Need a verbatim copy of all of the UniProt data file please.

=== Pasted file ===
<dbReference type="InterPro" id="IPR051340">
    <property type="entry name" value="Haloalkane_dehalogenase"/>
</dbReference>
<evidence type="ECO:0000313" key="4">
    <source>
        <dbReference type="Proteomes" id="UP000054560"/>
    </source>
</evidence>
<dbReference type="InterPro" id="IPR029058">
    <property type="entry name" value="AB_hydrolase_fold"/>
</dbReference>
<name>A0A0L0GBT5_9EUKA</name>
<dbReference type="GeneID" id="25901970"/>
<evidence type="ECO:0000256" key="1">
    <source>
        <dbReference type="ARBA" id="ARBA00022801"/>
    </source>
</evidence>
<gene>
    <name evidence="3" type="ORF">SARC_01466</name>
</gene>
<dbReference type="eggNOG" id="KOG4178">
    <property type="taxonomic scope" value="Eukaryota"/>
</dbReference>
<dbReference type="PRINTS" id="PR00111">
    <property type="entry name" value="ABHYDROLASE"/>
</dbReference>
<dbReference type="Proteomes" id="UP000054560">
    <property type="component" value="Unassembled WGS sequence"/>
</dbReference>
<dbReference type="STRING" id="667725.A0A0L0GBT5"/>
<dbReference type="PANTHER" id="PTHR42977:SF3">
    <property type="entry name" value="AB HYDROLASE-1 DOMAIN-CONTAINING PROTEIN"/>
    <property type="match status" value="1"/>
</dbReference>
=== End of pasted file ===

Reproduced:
<dbReference type="InterPro" id="IPR051340">
    <property type="entry name" value="Haloalkane_dehalogenase"/>
</dbReference>
<evidence type="ECO:0000313" key="4">
    <source>
        <dbReference type="Proteomes" id="UP000054560"/>
    </source>
</evidence>
<dbReference type="InterPro" id="IPR029058">
    <property type="entry name" value="AB_hydrolase_fold"/>
</dbReference>
<name>A0A0L0GBT5_9EUKA</name>
<dbReference type="GeneID" id="25901970"/>
<evidence type="ECO:0000256" key="1">
    <source>
        <dbReference type="ARBA" id="ARBA00022801"/>
    </source>
</evidence>
<gene>
    <name evidence="3" type="ORF">SARC_01466</name>
</gene>
<dbReference type="eggNOG" id="KOG4178">
    <property type="taxonomic scope" value="Eukaryota"/>
</dbReference>
<dbReference type="PRINTS" id="PR00111">
    <property type="entry name" value="ABHYDROLASE"/>
</dbReference>
<dbReference type="Proteomes" id="UP000054560">
    <property type="component" value="Unassembled WGS sequence"/>
</dbReference>
<dbReference type="STRING" id="667725.A0A0L0GBT5"/>
<dbReference type="PANTHER" id="PTHR42977:SF3">
    <property type="entry name" value="AB HYDROLASE-1 DOMAIN-CONTAINING PROTEIN"/>
    <property type="match status" value="1"/>
</dbReference>